From Kenora, ON to Pukaskwa National Park on Lake Superior.
It was a long 8 hour drive so I planned to spend 2 days in the park. I rented an oTentik for a little glamping. Pugs loved it and don’t want the other tent again.
I combined the activities of 2 days into one post so it is longer than the others.
It was a beautiful, intense blue sky on both days.
Got to see a starry night sky with no moon.
Driving music. I made a playlist last year of all female artists. Hadn’t heard it in a long time. It provided a variety of genres to keep the drive interesting and enjoyable.
Pukaskwa National Park is located on the north shore of Lake Superior. If you are on a Western Road trip, it makes an ideal spot to camp for the night. It was a long drive from Kenora to here and I knew I would not want to setup a campsite. I treated everyone to a oTentik – like a small cabin that sleeps 6.
Spacious interior. The pugs did a square footage comparison between the oTentik and our regular tent.
Beds were comfy if a little hard. But the blankets made up with coziness. Good thing because the temperature dropped during the night. Eve woke me up and dove under the covers. I pulled Raisin closer and covered her with another blanket.
The cabin sleeps 6. I was tired from the drive so we just ate and went to bed.
Woke up at dawn. After breakfast we took to the trails. Here we are on the Beach trail. We were headed to the Southlern Headland Trail – that is where the lookout was.
The first part was the Boardwalk Trail. It protects the ecosystem.
No one on the beach at this time of the morning.
After the Beach trail Raisin was still okay to go further. It was a cool morning, sun was not hot yet. While I was setting up the shot, Eve got a little ahead of herself.
We came to this narrow gap. It led to the lookout so I decided to continue. I had to carry Raisin up because it was to steep for her. Eve could have hiked to Wawa with all her energy.
The lookout was a little more difficult to get to but the forest trail was worth it. We were the only ones around. We took stillness breaks to rest and listen to the sounds of the forest. The (unprotected, no guard rail) lookout. Good thing I had held Eve’s leash after we got through the gap. That is Horseshoe Bay and Lake Superior in the back.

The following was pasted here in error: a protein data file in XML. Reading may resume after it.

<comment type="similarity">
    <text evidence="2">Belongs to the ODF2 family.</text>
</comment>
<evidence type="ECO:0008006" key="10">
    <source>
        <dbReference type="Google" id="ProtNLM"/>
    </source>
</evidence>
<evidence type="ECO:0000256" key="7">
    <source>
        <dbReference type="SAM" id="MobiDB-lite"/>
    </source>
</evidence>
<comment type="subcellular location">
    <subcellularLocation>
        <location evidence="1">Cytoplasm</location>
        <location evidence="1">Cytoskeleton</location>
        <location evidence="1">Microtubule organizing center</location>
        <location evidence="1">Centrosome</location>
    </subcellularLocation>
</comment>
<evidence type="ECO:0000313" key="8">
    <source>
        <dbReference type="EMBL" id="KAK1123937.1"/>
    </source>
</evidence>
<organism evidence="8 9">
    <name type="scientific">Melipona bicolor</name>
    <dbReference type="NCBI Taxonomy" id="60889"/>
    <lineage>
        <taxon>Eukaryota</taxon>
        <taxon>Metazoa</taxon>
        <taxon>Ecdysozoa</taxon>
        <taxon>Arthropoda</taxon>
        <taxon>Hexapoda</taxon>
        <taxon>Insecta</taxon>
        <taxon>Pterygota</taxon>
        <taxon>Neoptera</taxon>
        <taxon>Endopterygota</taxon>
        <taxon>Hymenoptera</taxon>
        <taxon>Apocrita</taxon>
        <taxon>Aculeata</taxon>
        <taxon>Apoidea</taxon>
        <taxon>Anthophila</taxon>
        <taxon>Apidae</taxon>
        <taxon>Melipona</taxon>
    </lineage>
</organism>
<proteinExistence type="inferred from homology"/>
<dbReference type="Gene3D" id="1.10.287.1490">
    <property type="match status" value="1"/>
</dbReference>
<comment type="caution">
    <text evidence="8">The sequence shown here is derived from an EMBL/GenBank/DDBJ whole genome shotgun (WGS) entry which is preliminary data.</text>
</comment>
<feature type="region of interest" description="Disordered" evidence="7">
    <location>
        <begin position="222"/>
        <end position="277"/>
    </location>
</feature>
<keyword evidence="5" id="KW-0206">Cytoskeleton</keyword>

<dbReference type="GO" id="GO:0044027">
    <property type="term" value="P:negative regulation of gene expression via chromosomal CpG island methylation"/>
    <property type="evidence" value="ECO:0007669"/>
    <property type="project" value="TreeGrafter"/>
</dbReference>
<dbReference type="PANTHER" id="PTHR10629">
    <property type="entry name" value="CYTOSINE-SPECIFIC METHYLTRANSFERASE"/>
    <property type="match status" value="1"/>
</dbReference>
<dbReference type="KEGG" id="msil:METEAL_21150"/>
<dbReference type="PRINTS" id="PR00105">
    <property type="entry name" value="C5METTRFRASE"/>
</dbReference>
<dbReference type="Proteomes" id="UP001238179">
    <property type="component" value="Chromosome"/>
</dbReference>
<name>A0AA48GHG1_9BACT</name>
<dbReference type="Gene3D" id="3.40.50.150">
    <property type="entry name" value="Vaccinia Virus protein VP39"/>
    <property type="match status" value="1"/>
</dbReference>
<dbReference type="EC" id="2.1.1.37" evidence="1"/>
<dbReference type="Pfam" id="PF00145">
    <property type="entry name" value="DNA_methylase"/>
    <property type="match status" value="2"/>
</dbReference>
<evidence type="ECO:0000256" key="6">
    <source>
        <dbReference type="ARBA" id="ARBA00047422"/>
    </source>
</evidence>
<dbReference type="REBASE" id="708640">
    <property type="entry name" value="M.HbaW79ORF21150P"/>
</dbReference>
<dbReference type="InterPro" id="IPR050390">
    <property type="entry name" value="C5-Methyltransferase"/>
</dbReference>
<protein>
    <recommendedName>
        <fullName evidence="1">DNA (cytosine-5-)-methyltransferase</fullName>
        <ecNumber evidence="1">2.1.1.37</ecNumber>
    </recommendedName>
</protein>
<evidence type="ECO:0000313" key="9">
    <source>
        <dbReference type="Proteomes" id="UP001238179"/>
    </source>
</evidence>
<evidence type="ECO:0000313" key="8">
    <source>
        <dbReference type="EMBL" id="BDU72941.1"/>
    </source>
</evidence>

There is a day long hike called the Coastal Trail It leads to a suspension bridge. However, it was 60 km round trip so we had other plans.
We headed back the way we had come. Spent some more time on the beach. The sun was up now over the hill.
Raisin channeled her inner Lauren Harris.
Pukaskwa has a visitor centre that offers information on the Indigenous Anishinaabe culture, souvenirs, WiFi and air conditioning for the pugs. However, the staff seemed reluctant to let the dogs stay. I explained I was cooling them down and I would leave shortly.
We went around and sat on the deck to rest and enjoy the view.
There are also school programs on both the park and Anishinaabe culture. There is an area setup for that purpose.
We celebrated Canada Day with a canoe paddle in Hattie Cove. It is too dangerous to go on to Lake Superior. The cove gave us an excellent afternoon paddle after our morning hike. The cost was $20 for 5 hours – best deal of the trip. Another paddler was just coming and I asked him to take a photo.
The cove is elongated so provided a leisurely paddle from end to end. The umbrella served 2 purposes – it shaded the sun off of the pugs. It also kept them dry as moved the dripping paddle from side to side. Below is a view of Lake Superior from the cove.
We stopped in a shady spot on the bank to listen to birds. Raisin just could not contain her enthusiasm.
We stayed within Hattie Cove. It was a wonderful paddle. The Parks Canada person came to open the Visitor Centre and she took some pics of us on the water.
This was our Canada Day canoe. The umbrella served 3 purposes. It provided shade as we paddled into the sun. It also prevented the water from the paddle dripping on their heads as I went from side to side.
It was also a recognition of the great country we live in that has such great parks and natural resources to enjoy.
Here we are at the end of the lake looking back. We had some fun paddling the marshes and listening to the bull frogs.
The best part was, by staying near the Visitor’s Centre, I was able to use their WiFi to do a live, Facebook stream from the canoe. I had to be careful not to drop either the phone or the paddle. At one point I put the phone in my PFD but the angle was wrong.
We were tired after the walk and paddle (well, I paddled – the pugs sat in the canoe). Looking up at the sky from our campfire. There has only been 1 day of rain in the 22 days I’ve been on this trip.
Made a campfire and cooked dinner on it. Watched the fire into the evening before heading to bed for a well deserved sleep.
For more information on Pukaskwa National Park visit: